For the past three decades Charlotte Mensah has been changing the way we think about and approach natural, textured hair. Founder and creative director of Hair Lounge, a renown London-based salon, the British-Ghanaian hairstylist is also the first Black woman to be inducted into the British Hairdressing Hall of Fame. Charlotte continues to pay homage to her Ghanaian heritage through her luxurious line of products that feature organic and sustainable ingredients sourced from Africa.
To get to know the award-winning hairstylist better, we caught up with Charlotte to discuss her pro tips for taking care of textured hair, the beauty ingredient she swears by and her advice for anyone transitioning to natural hair.
The first hair care product she bought for herself:
My first beauty purchase was a Sofn’Free Curl Activator. I used to enjoy saving up to purchase products for my hair.
Her biggest source of inspiration:
I’m inspired by the people that come into my salon. I also have to thank both my grandparents who were an inspiration to me. When I was young growing up in Ghana, they taught me the importance of a strong work ethic, which has remained with me to this day. My grandmother was an amazing lady; she could do everything from sewing, cooking and she also did hair, but unfortunately, she never took any of her skills to a professional level. This made me think a lot about my own future.
Why she decided to create her own line of products:
My line was born out of a customer need. I know who my audience is and for too long they complained about the lack of products for their type of hair. Through years of consultation and honing my craft, I believe I’ve come up with a line of products that not only address my customers’ needs but also broadens my reach to people from different backgrounds.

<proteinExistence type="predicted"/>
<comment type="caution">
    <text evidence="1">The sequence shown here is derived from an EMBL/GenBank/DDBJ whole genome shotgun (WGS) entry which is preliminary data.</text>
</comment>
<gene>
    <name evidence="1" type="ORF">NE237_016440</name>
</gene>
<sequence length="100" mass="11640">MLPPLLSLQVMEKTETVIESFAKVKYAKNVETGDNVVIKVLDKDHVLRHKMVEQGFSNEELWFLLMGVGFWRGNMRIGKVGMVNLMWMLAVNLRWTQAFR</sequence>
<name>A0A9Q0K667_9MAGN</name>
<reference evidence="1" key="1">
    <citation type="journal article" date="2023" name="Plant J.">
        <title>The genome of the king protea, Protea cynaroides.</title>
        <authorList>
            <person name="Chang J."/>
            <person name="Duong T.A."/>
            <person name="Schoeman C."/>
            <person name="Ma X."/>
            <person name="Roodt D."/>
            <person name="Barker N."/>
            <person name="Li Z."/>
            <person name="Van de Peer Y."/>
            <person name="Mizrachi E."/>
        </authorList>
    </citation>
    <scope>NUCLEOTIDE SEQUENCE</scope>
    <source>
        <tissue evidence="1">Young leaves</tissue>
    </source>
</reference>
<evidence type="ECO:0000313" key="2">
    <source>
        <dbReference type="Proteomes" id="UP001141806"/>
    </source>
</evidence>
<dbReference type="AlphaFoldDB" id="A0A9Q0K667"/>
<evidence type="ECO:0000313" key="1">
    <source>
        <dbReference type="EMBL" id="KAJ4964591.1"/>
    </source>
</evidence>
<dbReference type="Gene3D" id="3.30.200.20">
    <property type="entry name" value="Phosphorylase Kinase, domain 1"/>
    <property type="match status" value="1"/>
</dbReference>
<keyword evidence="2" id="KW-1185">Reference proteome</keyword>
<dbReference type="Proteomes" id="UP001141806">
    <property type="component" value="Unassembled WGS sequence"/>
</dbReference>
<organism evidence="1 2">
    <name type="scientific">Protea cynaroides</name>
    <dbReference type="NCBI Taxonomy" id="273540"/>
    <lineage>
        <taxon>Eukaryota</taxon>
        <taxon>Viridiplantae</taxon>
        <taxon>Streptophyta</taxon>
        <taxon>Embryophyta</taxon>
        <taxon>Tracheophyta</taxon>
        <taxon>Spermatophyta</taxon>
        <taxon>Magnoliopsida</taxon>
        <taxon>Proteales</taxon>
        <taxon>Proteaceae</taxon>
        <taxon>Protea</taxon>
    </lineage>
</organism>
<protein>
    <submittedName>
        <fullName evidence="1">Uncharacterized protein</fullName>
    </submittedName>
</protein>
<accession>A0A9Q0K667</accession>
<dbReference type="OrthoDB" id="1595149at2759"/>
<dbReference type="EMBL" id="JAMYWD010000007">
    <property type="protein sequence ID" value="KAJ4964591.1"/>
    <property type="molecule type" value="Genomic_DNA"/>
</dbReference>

Her top tips for maintaining healthy textured hair:
- Get regular trims. Cutting off any amount of hair can be difficult, but you have to trim your locks every 4-6 weeks to maintain your style and keep ends healthy.
- Moisturize. Most natural hair soaks up moisture like a sponge so moisturize, moisturize, moisturize with natural oils. But avoid weighing your hair down with too much oil. You only need a tiny amount.
- Be careful with heat. Make sure to apply heat to clean hair that’s been prepped with a dressing cream and try to avoid extreme heat because it will diminish the hair’s elasticity, causing breakage.
- Prep before bedtime. Take 5 minutes to pamper your hair before bedtime. That means moisturizing if necessary, securing the ends and covering at night. A good way to avoid thinning locks is to alternate the parting when you wrap your hair at night. Don’t worry, your style will still be easy to manage in the morning.
- Have a weekly routine. Wash your hair weekly with a moisturizing shampoo that has extra emollients. Those formulated for dry and damaged hair are most nourishing. Follow each shampoo with a rinse-out conditioner. Once a month give yourself a hot oil treatment, which helps seals in moisture
The hydrating hair oil she swears by:
Outside of being our hero product, Manketti Hair Oil not only nourishes the hair but it feels and smells amazing. To be technical, manketti oil is a powerful emollient that is loaded with vitamin E and a plethora of nutrients including calcium, magnesium protein, zinc and copper. It’s also high in polyunsaturated fatty acids which act as a barrier to help prevent moisture from escaping from the hair for longer.
Her advice to anyone beginning their natural hair journey:
Firstly, embrace it and be proud of your decision. You’ve made a bold step, it’s not an easy one. It might not always look or feel great, but always remember the bigger picture.
When growing out your relaxed hair make sure you have regular moisture boosting treatments and use at home products that will really nourish the hair, including the Manketti Oil Shampoo, Conditioner and Oil. Always de-tangle hair when your hair is wet and slippery with conditioner using a wide tooth comb or paddle brush. Start at the ends and work your way up.